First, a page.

Click to enlarge.

Army Plane, Glider Fall; 2 Meet Death.

Victorville, Feb. 1. — The Army announced today that the crash of an army transport and the glider it was towing in the mountains near Castaic, 50 miles north of here, had killed the pilot and co-pilot. A third crew member was missing.

The two occupants of the glider and three other members of the plane's crew parachuted to safety.

News story courtesy of Lauren Parker.

Click to enlarge.

Heroes? Marylynn's Only Nine, But Fliers She Mothered Say She's Tops.

Castaic, N.C. [sic], Feb. 2 — (AP) — Two fliers injured in an Army plane-glider crash near here may meet many heroes before the war is over, but they'll remember 9-year-old Marylynn Winkler.

Marylynn, daughter of N.C. Winkler, a rancher, hiked five miles to reach the injured men, Staff Sgt. Robert Edelman of Long Island City, N.Y., and Pvt. Robert Nengel of Orlando, Fla.

She made innumerable trips up the rugged slopes, rustling firewood to keep them warm. She did what she could to make them comfortable. When she couldn't find anything else to do, she watched over them quietly, while rescuers made their way to the remote crash scene.

"She was wonderful," said Sergeant Edelman. "Even when it got dark she kept running for more wood. And then, when Army ambulances got as close as they could, she hunted up long branches for stretcher poles."

Marylynn saw nothing untoward in her performance.

"I just couldn't leave them there alone and hurt like that," she said modestly.

Killed in the crash were Flight Officers Wilbur Boyd of Anacostia, Washington, D.C., and Neil W. Rise, Beverton, Mich. Edelman and Nengel parachuted to safety, as did Pvt. David P. O'Connor, San Jose. Still missing is Staff Sgt. C.E. Burnett, Graysville, Tenn.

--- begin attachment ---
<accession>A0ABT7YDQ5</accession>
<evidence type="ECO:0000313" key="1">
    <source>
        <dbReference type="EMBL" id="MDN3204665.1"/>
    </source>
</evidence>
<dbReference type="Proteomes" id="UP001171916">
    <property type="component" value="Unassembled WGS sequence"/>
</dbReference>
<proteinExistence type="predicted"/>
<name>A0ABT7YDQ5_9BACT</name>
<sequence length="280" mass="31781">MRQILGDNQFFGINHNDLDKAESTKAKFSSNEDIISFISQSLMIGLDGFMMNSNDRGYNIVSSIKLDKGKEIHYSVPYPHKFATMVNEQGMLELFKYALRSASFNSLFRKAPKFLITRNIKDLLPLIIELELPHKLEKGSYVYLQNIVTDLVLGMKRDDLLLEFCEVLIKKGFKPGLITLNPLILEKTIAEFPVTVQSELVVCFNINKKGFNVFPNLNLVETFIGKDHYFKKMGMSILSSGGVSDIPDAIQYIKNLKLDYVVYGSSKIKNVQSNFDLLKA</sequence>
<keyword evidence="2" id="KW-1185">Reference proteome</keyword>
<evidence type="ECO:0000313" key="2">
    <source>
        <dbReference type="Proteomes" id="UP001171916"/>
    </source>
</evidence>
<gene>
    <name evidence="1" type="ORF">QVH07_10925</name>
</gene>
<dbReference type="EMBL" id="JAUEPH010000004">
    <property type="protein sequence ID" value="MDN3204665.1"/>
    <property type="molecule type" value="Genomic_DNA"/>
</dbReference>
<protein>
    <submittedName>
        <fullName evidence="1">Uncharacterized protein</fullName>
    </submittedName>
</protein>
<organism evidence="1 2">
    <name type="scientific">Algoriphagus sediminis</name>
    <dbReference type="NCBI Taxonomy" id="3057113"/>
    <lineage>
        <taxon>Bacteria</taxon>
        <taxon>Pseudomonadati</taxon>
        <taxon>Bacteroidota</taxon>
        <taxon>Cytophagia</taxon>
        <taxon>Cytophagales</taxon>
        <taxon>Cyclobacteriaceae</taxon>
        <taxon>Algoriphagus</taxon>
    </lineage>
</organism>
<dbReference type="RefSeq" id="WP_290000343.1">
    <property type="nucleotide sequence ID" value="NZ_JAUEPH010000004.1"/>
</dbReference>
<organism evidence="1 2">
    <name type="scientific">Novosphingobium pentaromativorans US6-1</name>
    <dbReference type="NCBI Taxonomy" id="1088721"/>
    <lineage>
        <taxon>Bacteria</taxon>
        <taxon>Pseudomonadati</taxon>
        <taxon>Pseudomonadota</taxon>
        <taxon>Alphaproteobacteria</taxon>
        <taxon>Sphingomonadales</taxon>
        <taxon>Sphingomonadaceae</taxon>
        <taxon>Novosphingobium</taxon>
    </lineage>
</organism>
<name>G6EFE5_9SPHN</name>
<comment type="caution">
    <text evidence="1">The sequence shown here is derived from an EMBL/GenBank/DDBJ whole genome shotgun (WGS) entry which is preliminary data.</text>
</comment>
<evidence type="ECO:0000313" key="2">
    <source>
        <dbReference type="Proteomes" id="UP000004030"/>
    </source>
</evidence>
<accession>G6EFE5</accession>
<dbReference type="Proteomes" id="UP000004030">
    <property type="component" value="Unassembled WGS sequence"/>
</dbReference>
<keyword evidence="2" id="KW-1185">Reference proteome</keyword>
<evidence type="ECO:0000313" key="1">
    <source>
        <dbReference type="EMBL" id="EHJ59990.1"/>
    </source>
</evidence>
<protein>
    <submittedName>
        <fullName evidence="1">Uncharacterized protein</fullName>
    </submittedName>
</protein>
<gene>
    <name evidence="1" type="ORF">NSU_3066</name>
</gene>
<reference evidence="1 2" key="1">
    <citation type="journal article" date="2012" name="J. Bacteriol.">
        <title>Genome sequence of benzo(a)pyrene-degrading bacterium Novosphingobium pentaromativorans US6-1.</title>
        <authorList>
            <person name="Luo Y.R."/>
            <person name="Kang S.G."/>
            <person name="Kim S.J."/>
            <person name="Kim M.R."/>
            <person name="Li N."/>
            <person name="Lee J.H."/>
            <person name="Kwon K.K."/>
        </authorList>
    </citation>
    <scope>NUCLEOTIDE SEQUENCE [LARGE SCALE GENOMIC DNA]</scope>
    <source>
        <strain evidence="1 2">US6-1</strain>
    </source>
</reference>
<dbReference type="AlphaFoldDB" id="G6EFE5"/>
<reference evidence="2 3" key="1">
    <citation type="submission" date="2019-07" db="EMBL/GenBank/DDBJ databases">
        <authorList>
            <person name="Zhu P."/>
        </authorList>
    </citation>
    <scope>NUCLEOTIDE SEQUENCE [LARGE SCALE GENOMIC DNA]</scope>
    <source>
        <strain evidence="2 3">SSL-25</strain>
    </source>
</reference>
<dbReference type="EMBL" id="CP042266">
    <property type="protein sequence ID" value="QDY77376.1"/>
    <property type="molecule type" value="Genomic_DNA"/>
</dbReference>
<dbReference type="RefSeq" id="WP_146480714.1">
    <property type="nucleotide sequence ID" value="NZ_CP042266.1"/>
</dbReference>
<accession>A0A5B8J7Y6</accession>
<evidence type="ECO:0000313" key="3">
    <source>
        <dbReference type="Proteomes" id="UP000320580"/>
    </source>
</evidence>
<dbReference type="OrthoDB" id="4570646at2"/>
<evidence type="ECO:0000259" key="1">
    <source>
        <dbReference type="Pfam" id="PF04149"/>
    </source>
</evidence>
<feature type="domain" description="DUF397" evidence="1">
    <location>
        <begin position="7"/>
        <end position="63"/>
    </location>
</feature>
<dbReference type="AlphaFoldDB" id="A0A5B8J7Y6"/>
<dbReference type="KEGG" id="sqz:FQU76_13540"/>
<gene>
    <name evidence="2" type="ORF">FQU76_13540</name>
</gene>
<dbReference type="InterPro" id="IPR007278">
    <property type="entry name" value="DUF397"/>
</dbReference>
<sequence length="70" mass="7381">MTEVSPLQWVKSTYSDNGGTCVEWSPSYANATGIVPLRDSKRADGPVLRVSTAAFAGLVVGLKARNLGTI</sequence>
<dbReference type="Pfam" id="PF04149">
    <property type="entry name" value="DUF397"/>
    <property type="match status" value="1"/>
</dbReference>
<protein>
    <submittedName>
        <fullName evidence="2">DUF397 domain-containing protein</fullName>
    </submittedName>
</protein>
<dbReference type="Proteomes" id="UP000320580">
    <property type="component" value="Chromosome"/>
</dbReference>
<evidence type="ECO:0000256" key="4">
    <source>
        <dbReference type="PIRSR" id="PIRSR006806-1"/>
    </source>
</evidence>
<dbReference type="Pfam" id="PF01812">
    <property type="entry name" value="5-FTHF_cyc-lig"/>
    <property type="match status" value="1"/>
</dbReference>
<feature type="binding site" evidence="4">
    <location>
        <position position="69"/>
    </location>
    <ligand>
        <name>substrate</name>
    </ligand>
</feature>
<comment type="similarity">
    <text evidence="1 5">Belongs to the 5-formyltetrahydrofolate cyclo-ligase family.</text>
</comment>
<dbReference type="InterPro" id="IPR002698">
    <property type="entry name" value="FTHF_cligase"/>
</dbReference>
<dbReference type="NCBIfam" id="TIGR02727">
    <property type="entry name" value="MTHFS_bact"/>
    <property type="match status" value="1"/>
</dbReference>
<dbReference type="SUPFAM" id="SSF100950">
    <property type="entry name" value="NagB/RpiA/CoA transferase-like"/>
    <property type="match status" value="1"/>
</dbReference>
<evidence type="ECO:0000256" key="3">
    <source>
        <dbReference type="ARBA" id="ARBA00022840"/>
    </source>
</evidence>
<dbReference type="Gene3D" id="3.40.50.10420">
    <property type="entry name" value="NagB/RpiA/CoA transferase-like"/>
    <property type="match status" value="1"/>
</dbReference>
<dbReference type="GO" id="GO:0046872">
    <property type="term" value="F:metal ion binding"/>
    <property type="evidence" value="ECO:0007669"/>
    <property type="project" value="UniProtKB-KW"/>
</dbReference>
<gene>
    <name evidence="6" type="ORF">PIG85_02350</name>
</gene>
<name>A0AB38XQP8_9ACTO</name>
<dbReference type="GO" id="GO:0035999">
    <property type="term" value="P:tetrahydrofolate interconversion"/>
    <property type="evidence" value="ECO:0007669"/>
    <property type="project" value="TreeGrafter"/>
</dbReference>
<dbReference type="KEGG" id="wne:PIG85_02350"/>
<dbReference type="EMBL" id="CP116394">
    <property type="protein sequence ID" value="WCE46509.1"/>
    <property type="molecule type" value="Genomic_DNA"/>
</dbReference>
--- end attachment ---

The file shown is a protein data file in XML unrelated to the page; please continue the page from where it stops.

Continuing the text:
The crash occurred Sunday during a routine training flight.

News story courtesy of J.R. Sanders.

Click to enlarge.

Three Thrown Clear as Plane Hits Peak Saved.

Three crew members on the Victorville army flying school transport which crashed near Castaic in the Tehachapi [sic] mountains Sunday, escaped death when they were literally hurtled from the big ship when one wing struck a peak and ripped off the fuselage in the air.

The three men, who pulled the rip cords of their parachutes and floated to safety as the plane, out of control, crashed with a terrible impact into the mountainside, were Staff Sgt. Robert Edelman, Long Island, N.Y.; Pfc. Robert Nengel, Orlando, Fla., and Pvt. David P. O'Connor, San Jose, California.

Pilots of the transport, which was towing a glider when it developed trouble over the Tehachapis, were killed, according to Lieut. L.D. Poole, public relations officer of the Victorville army flying school. They were Flight Officer Wilbur W. Boyd of Anacostia, D.C., and Flight Officer Neil W. Rise of Beverton, Mich.

The two members of the glider crew parachuted to safety and the crew chief of the transport, Staff Sgt. C.E. Burnett of Graysville, Tenn., is missing. A search, both from the air and on the ground, was being conducted yesterday for Sergeant Burnett.